Particularly, the low energy intake in vegetarian diets might be attributable to the lower energy density of the diet, owing to higher fiber and lower fat content.
According to a recent meta-analysis of clinical trials, body weight decreases with the consumption of a vegetarian diet.25 Because obesity is one of the main diet-related risk factors of hypertension,9 reducing body weight could be an important intermediate variable. However, because studies controlling for body weight have still demonstrated a BP-lowering effect of vegetarian diets, weight differences do not fully explain the observed BP differences.14
Compared with the Western diet, vegetarian diets might be lower in sodium;26,27 however, no clear differences in sodium intake between nonvegetarians and vegetarians have been reported,28 or some vegetarians have a higher sodium intake.29 Sodium intake among studies included in this paper is shown in Tables 1 and 2. Overall, sodium intake was lower in the vegetarian diets.
In a recent meta-analysis of 107 RCTs, there was a strong dose–response relationship between reduced sodium intake and BP.30 A 2.3 g reduction in sodium per day was associated with a 3.82 mmHg reduction in BP (95% CI, 3.08–4.55).30 The DASH dietary pattern also focuses on vegetable and fruit consumption; in trials that controlled sodium intake, the DASH diet had a BP-lowering effect beyond sodium reduction alone.23,31 Further studies are needed to investigate the effects of vegetarian diets, with controlled sodium intake, on BP.
Potassium is abundant in vegetarian diets,28 and a meta-analysis of RCTs reported that potassium supplementation decreases BP.32,33 Moreover, a high potassium intake increases vasodilation and the glomerular filtration rate, while decreasing renin levels, renal sodium reabsorption, reactive oxygen species production, and platelet aggregation.34 Other minerals, such as magnesium and calcium, were inversely associated with BP in the INTERMAP (INTERnational collaborative study of MAcronutrients, micronutrients and blood Pressure) study, which was conducted in four countries (USA, UK, People’s Republic of China, and Japan).35 In a meta-analysis of magnesium supplementation, both systolic (3–4 mmHg) and diastolic (2–3 mmHg) BPs decreased.36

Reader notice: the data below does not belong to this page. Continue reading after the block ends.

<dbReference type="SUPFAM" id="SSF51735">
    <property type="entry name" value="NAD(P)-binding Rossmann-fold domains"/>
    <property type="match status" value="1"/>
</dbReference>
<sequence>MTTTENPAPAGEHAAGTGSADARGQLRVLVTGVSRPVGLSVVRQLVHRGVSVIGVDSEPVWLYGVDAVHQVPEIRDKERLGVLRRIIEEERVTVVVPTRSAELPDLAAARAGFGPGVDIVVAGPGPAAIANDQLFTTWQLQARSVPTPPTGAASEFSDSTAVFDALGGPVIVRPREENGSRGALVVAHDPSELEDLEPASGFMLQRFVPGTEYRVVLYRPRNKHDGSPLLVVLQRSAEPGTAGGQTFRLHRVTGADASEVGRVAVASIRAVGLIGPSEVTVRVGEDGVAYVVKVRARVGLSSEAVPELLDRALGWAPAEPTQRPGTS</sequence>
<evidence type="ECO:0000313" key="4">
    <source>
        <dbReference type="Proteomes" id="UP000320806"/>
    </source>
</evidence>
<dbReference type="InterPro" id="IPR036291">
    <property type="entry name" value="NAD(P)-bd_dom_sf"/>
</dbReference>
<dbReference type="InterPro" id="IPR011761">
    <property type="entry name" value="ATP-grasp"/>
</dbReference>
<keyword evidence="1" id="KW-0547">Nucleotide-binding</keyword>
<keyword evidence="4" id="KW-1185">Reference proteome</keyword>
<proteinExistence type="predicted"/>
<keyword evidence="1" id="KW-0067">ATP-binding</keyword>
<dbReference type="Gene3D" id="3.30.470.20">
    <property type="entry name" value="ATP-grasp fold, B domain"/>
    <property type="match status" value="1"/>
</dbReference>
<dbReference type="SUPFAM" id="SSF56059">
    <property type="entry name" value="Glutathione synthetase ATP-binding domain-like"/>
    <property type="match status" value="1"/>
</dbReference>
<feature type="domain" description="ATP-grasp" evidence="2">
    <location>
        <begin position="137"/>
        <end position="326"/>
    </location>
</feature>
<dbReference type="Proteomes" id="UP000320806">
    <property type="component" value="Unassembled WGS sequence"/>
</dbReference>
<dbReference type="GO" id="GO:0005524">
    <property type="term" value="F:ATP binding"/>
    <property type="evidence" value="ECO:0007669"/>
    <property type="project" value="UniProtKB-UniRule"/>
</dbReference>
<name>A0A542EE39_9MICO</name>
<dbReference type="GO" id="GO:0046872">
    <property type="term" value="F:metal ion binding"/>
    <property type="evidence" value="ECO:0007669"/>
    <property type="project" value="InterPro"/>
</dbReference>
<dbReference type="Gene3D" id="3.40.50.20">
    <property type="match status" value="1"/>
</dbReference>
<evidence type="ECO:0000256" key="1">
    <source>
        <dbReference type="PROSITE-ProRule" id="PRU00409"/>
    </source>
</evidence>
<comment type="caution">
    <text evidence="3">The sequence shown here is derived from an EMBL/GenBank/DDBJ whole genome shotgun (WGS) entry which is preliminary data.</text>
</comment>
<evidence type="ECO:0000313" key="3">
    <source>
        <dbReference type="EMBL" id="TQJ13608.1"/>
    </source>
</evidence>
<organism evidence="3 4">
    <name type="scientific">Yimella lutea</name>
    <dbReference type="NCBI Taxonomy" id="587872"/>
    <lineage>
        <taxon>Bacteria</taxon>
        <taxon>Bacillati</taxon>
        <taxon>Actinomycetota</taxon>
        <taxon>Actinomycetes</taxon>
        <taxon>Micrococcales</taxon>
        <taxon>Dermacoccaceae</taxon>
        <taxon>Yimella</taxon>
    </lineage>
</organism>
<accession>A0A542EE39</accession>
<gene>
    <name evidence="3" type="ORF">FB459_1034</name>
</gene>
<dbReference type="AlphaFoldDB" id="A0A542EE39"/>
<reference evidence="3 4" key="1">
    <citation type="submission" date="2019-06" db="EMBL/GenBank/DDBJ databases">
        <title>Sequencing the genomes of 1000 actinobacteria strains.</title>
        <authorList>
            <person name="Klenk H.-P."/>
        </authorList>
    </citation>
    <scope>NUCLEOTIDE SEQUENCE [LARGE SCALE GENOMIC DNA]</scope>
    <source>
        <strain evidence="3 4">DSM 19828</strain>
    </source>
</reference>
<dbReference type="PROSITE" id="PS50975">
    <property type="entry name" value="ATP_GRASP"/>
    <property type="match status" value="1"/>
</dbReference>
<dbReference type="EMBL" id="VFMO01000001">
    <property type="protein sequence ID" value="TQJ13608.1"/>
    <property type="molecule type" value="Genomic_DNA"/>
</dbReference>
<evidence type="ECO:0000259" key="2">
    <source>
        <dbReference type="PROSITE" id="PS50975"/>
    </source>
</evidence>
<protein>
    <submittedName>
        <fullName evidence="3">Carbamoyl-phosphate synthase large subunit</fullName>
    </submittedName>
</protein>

The INTERMAP study suggested that plant protein intake (2.8% energy) was associated with a 2.1 mmHg reduction in systolic BP.37 Other prospective cohort studies also indicated that plant protein intake is associated with BP reduction38 or a lower risk of incident hypertension.39 A recent meta-analysis of trials that were stratified by plant protein or animal protein indicated no differences with protein from plant or animal sources.40 However, the sample size of this meta-analysis was small (three trials, N=327 for plant protein; four trials, N=574 for animal protein), and the effects of plant or animal protein were not directly compared. Hence, further intervention studies and meta-analyses are needed to understand the effects of different sources of protein on BP.
Previous studies have suggested that plasma concentrations and intake of amino acids were different among vegetarians and omnivores.41,42 In the INTERMAP study, glutamic acid intake was higher among those consuming predominantly plant protein, as compared with those consuming predominantly animal protein.43 A two-standard deviation higher intake of glutamic acid (4.7% of total protein) was associated with a 1.5 mmHg lower systolic BP.43 Glutamic acid is a precursor of arginine, which is itself a precursor for the vasodilator nitrous oxide (NO)44,45 and may contribute to lowering of BP.